By Natalie Paterson

With the DVD/Blu-Ray release of Selma this Tuesday, Stephan James has been busy on the media circuit. From being the youngest cast member on the set, to training for an equally demanding lead role in the upcoming movie Race, he’s had a lot on his plate. Luckily, Lithium Magazine was able to sit down with him for a few questions about his time on set, and his future endeavors.

So, you’re back in Toronto. What’s it like after being away for so long?

It’s great. I love Toronto. Toronto is home, and you know, I get no better feeling than when I land at YYZ.

Let’s talk a bit about Selma. Were you expecting the reaction and the acclaim that it received?

Uh, honestly, no. I don’t know if any one of us really did. I think, for me personally, it was about being a part of a great story and a great film with great actors and, you know, the fact that it’s resonated the way it has and has become timely in a lot of ways, was something that didn’t really happen by design, but it happened.

Of course. When did you realize it was a special movie?

I think when we started seeing the riots take place in the last few months in the United States, we started to really feel a sense of how relevant this movie would be for the time. We figured that more and more people would see the film because of what was happening in the world, so certainly that. But also just the town that’s in the film. I would think that anyone would want to go see a film about Martin Luther King and with the other people that were in it.

Let’s talk a bit about your role in the film. How did you connect to the role of John Lewis?

Well, John was the youngest member of SNCC (Student Non-violent Co-ordinating Committee), one of the youngest of Martin Luther King’s adversaries. So for me, coming into the situation, it wasn’t hard because I was the youngest actor. (laughs) So I already felt like I was the youngest, and for me it was just about learning him, learning about his role in the Student Non-violent Co-ordinating Committee, how instrumental he was to civil rights during that time, and still today in Congress. So studying his story, learning about his fight and his struggle, what he did and sacrificed as this 22, 23 year old kid. And then trying to channel that energy within myself.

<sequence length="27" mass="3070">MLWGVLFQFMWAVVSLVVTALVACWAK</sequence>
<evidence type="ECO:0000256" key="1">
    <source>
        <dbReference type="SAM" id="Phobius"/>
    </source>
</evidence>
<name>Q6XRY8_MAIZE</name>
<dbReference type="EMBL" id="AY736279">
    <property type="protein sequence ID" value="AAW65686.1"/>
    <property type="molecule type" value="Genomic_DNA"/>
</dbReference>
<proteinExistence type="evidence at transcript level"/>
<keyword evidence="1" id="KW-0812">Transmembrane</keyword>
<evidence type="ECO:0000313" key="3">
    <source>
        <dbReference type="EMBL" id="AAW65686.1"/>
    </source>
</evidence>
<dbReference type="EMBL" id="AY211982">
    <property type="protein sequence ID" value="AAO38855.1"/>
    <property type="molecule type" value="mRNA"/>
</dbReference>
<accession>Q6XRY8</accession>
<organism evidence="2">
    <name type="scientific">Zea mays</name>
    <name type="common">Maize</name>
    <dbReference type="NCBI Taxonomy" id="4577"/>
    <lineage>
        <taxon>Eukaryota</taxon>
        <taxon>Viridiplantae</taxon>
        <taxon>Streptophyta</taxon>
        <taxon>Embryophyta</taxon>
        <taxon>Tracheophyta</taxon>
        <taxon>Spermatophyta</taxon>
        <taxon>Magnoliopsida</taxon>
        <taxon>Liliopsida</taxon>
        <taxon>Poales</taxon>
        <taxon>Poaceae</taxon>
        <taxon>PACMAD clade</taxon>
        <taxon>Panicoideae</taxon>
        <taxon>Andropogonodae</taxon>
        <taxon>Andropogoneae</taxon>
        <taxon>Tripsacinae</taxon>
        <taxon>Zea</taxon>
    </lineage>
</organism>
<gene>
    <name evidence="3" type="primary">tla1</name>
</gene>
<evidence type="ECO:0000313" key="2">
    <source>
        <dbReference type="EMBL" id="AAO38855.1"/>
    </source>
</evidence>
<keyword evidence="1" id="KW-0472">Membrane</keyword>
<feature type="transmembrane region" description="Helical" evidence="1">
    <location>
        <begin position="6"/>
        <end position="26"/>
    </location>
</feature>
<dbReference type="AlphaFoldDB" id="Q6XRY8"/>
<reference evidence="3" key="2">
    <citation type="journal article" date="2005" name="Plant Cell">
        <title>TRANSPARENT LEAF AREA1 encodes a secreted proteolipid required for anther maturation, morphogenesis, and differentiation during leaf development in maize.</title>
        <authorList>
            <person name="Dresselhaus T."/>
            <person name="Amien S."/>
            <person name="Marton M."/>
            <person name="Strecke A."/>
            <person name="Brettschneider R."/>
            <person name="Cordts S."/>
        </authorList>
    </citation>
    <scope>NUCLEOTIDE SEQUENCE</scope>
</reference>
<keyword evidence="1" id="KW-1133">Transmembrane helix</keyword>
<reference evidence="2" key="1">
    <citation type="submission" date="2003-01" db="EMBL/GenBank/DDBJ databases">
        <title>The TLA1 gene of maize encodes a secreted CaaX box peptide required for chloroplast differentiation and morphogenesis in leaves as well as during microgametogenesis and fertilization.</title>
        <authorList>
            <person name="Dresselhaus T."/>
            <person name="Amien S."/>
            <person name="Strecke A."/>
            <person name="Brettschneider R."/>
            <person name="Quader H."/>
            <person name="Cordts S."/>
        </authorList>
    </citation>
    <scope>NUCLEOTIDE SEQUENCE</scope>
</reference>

Admittedly, there are a number of scenes in the film that are really powerful, really moving, and then there are some that are really difficult to watch. The initial scene that Lewis is leading the group across the bridge was one of those more touching moments. What was it like getting to walk a part of that path, from Selma to Montgomery?

Wow. I mean, we were literally walking in the footsteps of people who were fighting for civil rights, for voting rights. And you know, I got chills. I say all the time, seeing the words “Edmund Pettis Bridge”, you know, gives me chills. And walking down that path, literally in the same footsteps as John Lewis, for me was a very eerie feeling, definitely emotional. And I think it helped in the film because it was very real. I think the director shot the first take in which we walked, so she could get all the reactions from us normally and naturally.

You’re playing the role of Jesse Owens in the upcoming movie “Race”. It’s gotten quite a bit of support from his family. Have you met anyone who knew him personally?

Yeah, Jesse’s 3 daughters came out to set. We were able to talk to them. Because Jesse isn’t alive, having them around was so helpful, for them to talk about their father, the type of man that they think their father was. They hung out for a while and I got to pick their brains on the topic. They’ve been very supportive of the film.

Did that help motivate you more, getting to speak with his daughters on the role and getting to know their father a bit more?

Oh yeah, absolutely. It’s assuring knowing that, for one, they’re supporting the film, they’re supporting the script. You never want to make a film about a real person without consulting their family and making sure that it’s okay with them. We’re happy that they’re supporting the film and that they were able to add things. They were instrumental in the writing process as well, for the writers. So, certainly assuring having his daughters around.

That’s got to be a pretty crazy training regimen to get into the mindset. Can you talk about that a little bit?

I trained for 3 months. When I wasn’t filming for Selma, I was training for Race. And I would run in the mornings and do weight training in the afternoon. There’s two different parts to that: training to run and to run fast, and there’s training to run like Jesse. He had a very specific running style, so we broke them both down and I worked on speed and technique first, and then I tried to fix my posture a things like that to match Jesse’s afterwards.

Do you have any advice for young actors looking to get into the industry?

For me, it’s always been about this: if you love what you do, keep it about the work. Keep it about the performance. Don’t pay attention to any of the extraterrestrial things. Awards come and go, that is not why we do what we do. We should just do it from a place of love and loving what it is that we do. Once we do that, everything else will fall into place. We don’t have to worry about having a big box office success, we don’t have to worry about being a lead role, and we don’t have to worry about winning awards or not winning awards. You just have to worry about giving your all to whatever it is that you’re doing.

Are there any actors you’d want to work with, given the opportunity?

Uh, I’d love to work with a bunch of different actors. Looking at people like Leonardo Di Caprio, someone who’s inspired me for a long time, Idris Elba, Daniel Day Lewis, all incredible people. Benedict Cumberbatch, too.